KINGSTOWN, St. Vincent — A Ghana-born High Court judge says that while blacks in the Caribbean might be better off for having been brought to the region, life in Africa is not as it is often portrayed by the western world.
Justice Frederick Bruce-Lyle, who has been living in St. Vincent and the Grenadines (SVG) since 1989 and is a naturalised Vincentian, made this observation on Saturday as a guest of Luzette King’s Global Highlights on Nice Radio.
Bruce-Lyle, who first came to the Caribbean in 1984 out of “adventure”, said many persons of African descent do not know the truth about their heritage and this leads to a lot of misconceptions.
Afro-West Indians often resent their African heritage, he said, and recounted an experience with a black Vincentian who was offended when told that although he was born in SVG he is originally from African.
“And that fellow was very upset with me for saying so,” Bruce-Lyle recalled.
“There are some who still believe that they are better off having been brought here. It could be true. But I will tell you that those of us who were left in Africa didn’t have any special hard time as the western world will want us to be portrayed,” he explained.
Bruce-Lyle noted that when U.S. President Barack Obama visited Ghana all that was shown was the “bad, bad side” of the country, including unpaved road and mud huts.
“They didn’t show us the real Ghana,” he said, adding, “I have a feeling that some of our West Indian brothers and sisters have bought into [that portrayal of African].”
“The real Ghana is just like St. Vincent,” said Bruce-Lyle, who travels to Ghana every year.
“There is a modern side — every country has its pockets of poverty, we have them. We have modern cities. We have everything that the rest of the world has. If you go to England today, the brand new cars that you see on the roads, if you go to Ghana they are all there,” he said.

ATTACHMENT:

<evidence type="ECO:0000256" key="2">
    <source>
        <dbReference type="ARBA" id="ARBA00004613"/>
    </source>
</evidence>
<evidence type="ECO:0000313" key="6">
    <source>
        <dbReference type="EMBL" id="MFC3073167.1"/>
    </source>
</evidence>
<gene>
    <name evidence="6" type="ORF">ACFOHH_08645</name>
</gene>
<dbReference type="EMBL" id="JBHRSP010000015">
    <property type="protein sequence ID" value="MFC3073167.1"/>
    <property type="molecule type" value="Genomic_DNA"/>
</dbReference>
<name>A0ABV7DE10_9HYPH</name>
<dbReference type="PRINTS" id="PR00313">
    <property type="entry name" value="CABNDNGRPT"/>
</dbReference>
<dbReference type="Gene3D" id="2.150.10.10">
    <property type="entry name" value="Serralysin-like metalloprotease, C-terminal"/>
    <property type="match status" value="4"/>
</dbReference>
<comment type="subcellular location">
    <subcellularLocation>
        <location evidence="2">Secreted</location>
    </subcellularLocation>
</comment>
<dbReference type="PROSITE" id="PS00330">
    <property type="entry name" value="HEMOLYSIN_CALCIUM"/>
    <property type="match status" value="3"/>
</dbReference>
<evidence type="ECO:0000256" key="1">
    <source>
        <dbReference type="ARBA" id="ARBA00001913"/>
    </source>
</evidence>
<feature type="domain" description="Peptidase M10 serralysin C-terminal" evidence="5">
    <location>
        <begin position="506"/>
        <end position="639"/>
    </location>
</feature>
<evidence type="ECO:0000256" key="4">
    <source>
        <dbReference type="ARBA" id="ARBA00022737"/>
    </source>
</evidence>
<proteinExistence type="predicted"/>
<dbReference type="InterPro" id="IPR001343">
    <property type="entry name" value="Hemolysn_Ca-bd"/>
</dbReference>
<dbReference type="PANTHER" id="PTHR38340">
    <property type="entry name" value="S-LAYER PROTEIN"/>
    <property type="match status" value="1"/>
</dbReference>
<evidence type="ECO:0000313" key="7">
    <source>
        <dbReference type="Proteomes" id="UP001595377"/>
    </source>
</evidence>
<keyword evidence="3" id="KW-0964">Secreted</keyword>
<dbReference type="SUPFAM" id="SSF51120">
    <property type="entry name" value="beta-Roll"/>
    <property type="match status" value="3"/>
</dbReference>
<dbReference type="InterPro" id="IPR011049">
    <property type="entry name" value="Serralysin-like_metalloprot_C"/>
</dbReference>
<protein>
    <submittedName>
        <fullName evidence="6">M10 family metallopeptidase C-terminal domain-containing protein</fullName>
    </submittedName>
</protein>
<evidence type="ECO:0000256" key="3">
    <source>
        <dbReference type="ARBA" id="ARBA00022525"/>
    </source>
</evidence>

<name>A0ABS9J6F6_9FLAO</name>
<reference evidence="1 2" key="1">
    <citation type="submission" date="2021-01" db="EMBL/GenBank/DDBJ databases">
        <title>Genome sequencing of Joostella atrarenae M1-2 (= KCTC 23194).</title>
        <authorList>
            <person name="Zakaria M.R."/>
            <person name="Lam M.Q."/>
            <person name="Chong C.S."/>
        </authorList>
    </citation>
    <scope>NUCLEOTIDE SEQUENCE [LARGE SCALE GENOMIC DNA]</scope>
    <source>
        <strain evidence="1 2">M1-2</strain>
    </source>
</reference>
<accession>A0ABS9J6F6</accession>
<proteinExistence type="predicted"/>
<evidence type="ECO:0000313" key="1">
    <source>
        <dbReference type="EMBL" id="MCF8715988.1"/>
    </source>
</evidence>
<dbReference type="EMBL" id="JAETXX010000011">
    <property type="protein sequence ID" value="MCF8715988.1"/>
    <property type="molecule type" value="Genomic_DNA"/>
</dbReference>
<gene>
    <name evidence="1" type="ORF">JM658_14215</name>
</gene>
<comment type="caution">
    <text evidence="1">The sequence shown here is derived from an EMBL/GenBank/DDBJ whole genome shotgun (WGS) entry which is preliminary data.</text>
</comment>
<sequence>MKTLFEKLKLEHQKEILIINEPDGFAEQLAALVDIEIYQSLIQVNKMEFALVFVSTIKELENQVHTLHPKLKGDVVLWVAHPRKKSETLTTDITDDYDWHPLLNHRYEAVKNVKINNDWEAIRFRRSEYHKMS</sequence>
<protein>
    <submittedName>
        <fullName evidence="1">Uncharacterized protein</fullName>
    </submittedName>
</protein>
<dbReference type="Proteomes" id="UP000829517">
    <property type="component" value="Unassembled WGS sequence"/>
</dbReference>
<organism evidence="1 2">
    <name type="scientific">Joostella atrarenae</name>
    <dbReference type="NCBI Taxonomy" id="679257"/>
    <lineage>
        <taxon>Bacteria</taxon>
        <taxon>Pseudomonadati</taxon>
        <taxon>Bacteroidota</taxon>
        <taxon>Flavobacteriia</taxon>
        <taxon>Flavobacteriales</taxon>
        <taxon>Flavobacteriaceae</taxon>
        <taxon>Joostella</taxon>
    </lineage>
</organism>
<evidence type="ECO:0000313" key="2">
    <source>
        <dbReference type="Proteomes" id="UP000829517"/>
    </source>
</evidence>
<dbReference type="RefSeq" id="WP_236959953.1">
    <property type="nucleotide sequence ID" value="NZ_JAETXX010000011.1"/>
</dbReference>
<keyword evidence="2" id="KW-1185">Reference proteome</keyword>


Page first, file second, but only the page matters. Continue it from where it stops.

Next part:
“So, there is nothing for us to be ashamed of. We have our problems like the rest of the world but it just so happens that our problems are always exposed to the rest of the world and others have theirs hidden,” Bruce-Lyle continued.
He blamed the situation on a lack of education and misinformation, saying that the propaganda machinery of the western world is well oiled.
Bruce-Lyle further noted that black activists in the United States were portrayed as criminals and some government “joined on the bandwagon”.
If this were not the case, people of African descent will celebrate the beauty of being black, he said.
Bruce-Lyle, however, said that Afro-West Indians “are quite a bit away” from the point where they will go to Africa rather than the United State and Britain to seek a better life.
He said the youth must be re-educated to understand that they can go to Africa and live well and that “there is a space at the table for everyone”.
While saying that there are investment opportunities in Africa, Bruce-Lyle admitted that there are high levels of corruption in some African nations.
He further said that while legitimate channels might be “slow and red tapish”, investments are safer.
Bruce-Lyle praised the efforts of the Rastafarian and Black Power movements for heightening black consciousness and promoting pride in African heritage.
“If people would engage them more, people will learn a lot more about Africa than they do now. Maybe it’s because of the negative responses they get and … that is why I say it boils down to you yourself recognising who you are. And that the first step so that if somebody tries to engage you in that topic you are interested in it,” he explained.
“But for some reason, the majority of people I have met don’t seem to be interested in anything African because, first of all, they don’t consider themselves African. And I don’t say they are African in any derogatory way. I know they are Vincentian — they were born here, this is their island, this is their country — but we have to recognise that black people came from the continent,” Bruce-Lyle added.